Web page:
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Online orders are packed for contactless pickup.

Merritt 7 reopens, with tech-driven changes to its onsite dining

Multi-tenant complex and foodservice contract firm CulinArt adapt to new service approaches in a new operating environment.

Merritt 7, the multi-tenant complex with dining services run by management company CulinArt in Norwalk, Connecticut, is back in business after its pandemic shutdown. And this time around, service is taking a more technology-centered approach.

Prior to March 2020, Merritt 7 had foodservice operations in five out of the six buildings in the complex. That number shrank to just one when Covid-19 hit. The tiny fraction of employees still working on campus could only get food in building 300. “We were doing 15 to 20 orders a day, down from 3,000 customers a day or more when the buildings were at capacity,” says CulinArt District Manager Hilary Ham.

Building 300 was normally home to Café 301, a grill and deli station, plus a Starbucks. During the shutdown, Café 301 was closed completely while the Starbucks was manned by just two employees and offered a modified grill menu. Customers could order ahead of time and come in to pick up their food.

Café 301 has been the first station to reopen since restrictions began easing in June and July and employers are bringing people back to work. “The population is slowly increasing and sales have doubled since we reopened last month. We’re still serving the same modified grill menu and we’ve added the deli station,” Ham says.


Self-serve kiosks and checkout counters have played a prominent part in the reopening.

CulinArt pivoted to an online ordering system at the start of the pandemic.  “We rolled out online preorders and contactless pickup immediately after the shutdown. We went with NexTep as a preordering POS system. It’s quick and it worked out extremely well,” Ham says.

So well, in fact, that CulinArt decided to keep using it as things have started to open back up. “People are staying with online ordering even with the café being open. Sixty to 70% of our orders are now online,” Ham explains. In fact, while many customers still order from their desks, Ham reports that some place their online orders while they’re down in the café. “So we’ll maintain those trends. They’re popular and it works,” she says.

With Café 301 back in business, customers who prefer to order in person or pick up grab-and-go items can now order from kiosks and do self-checkout. Cashless payment is encouraged too. “We’re encouraging people to go cashless but we’ll accommodate them if they have cash,” says Ham.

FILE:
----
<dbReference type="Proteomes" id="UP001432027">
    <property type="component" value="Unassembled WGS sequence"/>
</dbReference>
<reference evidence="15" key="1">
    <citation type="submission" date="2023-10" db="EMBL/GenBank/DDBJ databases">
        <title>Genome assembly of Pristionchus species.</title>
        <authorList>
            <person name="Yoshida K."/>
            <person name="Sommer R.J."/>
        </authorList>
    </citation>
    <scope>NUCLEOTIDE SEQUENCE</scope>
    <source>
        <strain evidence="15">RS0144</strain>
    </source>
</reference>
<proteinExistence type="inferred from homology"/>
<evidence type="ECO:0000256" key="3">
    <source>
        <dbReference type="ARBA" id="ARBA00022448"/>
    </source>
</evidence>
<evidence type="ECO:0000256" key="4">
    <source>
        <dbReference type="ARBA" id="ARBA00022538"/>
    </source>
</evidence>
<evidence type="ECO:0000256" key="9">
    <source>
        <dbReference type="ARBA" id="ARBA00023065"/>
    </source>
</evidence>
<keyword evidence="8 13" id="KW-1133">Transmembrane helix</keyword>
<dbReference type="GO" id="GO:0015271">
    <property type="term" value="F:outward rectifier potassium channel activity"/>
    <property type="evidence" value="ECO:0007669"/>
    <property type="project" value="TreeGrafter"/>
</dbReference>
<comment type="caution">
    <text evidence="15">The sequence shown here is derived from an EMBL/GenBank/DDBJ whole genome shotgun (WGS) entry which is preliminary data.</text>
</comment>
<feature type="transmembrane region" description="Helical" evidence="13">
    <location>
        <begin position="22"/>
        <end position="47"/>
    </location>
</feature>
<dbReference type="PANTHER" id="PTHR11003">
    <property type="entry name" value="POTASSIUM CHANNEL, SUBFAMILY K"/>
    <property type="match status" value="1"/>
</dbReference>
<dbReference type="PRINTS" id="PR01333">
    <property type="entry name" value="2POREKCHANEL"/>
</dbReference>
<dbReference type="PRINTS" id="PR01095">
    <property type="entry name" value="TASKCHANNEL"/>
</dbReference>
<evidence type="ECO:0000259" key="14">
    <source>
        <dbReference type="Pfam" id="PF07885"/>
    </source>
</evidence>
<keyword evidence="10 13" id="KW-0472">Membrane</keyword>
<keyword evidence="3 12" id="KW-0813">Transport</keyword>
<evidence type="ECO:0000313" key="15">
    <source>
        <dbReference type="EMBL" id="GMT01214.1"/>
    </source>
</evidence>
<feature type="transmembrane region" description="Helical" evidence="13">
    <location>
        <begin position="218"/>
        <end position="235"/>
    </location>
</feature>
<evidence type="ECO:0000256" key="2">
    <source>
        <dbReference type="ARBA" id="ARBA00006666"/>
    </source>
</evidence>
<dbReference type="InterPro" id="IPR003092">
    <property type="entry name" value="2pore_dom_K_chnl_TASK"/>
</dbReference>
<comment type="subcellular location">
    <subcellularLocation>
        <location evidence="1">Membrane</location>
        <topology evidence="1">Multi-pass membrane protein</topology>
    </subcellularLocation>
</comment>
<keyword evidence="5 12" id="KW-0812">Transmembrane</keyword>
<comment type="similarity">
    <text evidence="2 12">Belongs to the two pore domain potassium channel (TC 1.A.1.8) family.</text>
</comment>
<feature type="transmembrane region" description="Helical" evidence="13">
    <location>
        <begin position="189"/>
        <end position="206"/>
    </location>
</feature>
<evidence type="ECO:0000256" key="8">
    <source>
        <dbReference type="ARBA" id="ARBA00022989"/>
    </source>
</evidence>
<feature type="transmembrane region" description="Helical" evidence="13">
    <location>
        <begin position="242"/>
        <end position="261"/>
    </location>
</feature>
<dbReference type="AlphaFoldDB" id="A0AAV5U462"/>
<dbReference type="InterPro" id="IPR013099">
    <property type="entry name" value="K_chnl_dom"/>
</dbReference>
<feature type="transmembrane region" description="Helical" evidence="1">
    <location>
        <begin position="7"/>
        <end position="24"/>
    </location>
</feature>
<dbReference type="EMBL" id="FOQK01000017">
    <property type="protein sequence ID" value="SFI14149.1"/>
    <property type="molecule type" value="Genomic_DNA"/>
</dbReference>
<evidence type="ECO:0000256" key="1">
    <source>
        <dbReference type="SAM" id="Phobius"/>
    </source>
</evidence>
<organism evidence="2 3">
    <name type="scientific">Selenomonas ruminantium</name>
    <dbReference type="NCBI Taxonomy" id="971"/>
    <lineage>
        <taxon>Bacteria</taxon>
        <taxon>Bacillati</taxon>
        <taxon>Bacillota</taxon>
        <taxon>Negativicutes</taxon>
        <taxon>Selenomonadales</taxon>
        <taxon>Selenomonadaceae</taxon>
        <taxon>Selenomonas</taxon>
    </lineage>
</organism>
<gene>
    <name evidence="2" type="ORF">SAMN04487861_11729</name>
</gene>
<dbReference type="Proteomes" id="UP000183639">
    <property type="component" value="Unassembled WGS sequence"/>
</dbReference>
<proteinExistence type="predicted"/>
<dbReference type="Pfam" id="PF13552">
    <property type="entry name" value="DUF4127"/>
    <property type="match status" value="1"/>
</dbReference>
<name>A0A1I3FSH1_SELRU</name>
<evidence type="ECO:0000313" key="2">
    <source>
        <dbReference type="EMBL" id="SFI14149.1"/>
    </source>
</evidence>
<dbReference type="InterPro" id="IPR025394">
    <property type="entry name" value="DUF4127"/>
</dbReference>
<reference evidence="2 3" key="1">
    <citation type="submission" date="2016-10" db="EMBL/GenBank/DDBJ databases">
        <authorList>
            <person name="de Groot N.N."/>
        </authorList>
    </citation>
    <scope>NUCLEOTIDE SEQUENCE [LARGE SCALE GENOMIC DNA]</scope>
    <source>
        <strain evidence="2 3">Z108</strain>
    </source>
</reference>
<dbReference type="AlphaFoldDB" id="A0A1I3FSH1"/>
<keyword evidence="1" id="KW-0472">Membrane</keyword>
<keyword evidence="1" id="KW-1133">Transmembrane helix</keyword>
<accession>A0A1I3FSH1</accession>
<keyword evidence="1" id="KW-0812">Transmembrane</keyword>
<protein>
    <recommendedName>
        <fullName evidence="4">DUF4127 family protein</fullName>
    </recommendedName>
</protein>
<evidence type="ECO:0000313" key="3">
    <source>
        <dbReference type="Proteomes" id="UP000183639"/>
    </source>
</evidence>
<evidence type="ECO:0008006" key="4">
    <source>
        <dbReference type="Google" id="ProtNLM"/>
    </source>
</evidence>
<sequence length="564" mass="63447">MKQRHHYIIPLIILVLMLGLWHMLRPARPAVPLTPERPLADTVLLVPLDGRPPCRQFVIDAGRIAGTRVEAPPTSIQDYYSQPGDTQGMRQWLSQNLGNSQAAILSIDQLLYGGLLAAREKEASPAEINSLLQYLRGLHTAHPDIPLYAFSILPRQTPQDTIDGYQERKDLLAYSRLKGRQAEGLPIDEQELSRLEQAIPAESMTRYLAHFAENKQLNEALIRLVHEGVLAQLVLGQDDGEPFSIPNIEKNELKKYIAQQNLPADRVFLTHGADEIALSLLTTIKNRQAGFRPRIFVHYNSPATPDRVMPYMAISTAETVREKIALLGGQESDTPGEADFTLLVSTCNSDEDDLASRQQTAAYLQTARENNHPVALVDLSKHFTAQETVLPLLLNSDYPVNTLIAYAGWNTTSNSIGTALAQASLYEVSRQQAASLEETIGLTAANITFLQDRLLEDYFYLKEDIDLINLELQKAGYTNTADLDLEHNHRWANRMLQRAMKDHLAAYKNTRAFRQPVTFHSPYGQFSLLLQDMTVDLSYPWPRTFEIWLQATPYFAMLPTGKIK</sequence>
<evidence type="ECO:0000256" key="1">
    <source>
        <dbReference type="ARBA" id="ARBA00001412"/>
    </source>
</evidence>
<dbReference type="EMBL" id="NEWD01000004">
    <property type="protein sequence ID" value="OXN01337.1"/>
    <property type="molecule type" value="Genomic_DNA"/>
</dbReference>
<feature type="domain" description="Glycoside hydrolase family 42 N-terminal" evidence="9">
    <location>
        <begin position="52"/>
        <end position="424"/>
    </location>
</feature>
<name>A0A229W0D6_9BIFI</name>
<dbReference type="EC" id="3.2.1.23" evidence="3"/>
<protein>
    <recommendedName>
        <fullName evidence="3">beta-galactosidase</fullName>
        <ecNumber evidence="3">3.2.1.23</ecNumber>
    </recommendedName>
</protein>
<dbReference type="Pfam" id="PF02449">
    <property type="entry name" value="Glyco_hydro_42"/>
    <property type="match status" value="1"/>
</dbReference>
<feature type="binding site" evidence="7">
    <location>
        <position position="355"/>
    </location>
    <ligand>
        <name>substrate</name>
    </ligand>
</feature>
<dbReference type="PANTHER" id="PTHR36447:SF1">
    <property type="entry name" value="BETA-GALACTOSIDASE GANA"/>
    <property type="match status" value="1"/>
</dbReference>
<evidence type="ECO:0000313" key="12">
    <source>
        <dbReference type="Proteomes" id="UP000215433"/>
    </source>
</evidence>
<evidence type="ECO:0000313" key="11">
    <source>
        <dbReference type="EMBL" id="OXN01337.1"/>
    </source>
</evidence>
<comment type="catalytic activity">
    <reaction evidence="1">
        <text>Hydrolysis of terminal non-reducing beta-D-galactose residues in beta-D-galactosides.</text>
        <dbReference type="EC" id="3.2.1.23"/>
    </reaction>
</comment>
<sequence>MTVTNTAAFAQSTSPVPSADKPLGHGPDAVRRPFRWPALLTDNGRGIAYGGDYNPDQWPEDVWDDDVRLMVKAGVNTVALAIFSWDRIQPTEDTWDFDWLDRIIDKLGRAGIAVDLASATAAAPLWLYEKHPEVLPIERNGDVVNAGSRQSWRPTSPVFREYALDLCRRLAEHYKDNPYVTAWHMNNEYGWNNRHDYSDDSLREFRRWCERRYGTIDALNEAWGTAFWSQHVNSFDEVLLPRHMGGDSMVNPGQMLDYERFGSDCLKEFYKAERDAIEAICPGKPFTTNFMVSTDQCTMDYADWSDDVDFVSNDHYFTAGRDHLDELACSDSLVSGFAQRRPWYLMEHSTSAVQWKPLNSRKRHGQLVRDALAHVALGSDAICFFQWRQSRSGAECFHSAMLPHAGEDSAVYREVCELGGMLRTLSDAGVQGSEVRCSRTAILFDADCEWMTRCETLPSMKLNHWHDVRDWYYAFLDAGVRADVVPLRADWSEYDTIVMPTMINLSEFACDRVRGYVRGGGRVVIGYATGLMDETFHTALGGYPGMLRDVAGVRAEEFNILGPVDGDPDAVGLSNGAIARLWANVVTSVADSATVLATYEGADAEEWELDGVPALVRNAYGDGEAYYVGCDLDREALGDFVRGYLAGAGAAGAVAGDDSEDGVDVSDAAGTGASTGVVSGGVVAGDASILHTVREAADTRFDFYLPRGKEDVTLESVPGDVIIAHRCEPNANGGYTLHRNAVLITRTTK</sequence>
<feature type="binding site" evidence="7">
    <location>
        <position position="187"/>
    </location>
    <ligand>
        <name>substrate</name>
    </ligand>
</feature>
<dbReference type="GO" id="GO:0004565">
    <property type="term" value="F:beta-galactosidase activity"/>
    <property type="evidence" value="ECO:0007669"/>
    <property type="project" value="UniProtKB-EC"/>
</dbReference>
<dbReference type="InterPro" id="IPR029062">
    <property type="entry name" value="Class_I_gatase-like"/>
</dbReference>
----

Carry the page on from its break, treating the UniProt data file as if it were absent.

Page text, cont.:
The café floor in building 300 and the former salad bar, now housing packaged items.

Ham believes that having the option to order food online and take it elsewhere to eat makes many customers feel safer. At the same time, CulinArt has taken steps to make Café 301 more inviting for those who do want to dine on-site. Spaced out seating is available in the café, and breakers that were once used to display packaged snacks have been removed to reduce floor clutter. Though the seating area isn’t nearly as full as it was before the pandemic “having things opened up has made a huge difference visually and psychologically,” Ham says.

Other things at Café 301 look different too. The self-serve salad bar, which closed down at the start of the pandemic, is currently being used as a quick-pick area for items like fruit cups, parfaits, boiled eggs, specialty sandwiches, and prepared heat-and-eat items. But Ham doesn’t see it staying like that forever. “The salad bar is the one thing people have indicated that they missed, so I think we’re gonna get it back” she says. “Some areas might be prepackaged so customers can grab individual items.”

Not every offering is poised for a comeback though. Ham believes that pre-covid, cafeterias and serving stations had gone overboard with offering too many choices, which created unnecessary waste. “People have taken a step back,” she says. Now, customers want food that’s quick and easy to get so they don’t have to spend lots of time standing in line with other people. “They still want options, but we’re looking to just focus more on the things they’re really requesting,” she says.

As for when things will really get back to normal at Merritt 7, with foodservice operating in every building? Ham doesn’t know for sure, but she feels optimistic about the coming months. “Most of our tenants are planning on coming back but they still haven’t committed to when. We’re anticipating increases by October and we’re looking for baristas, cooks, and utilities,” she says. “But we can be totally flexible with our plans.”  

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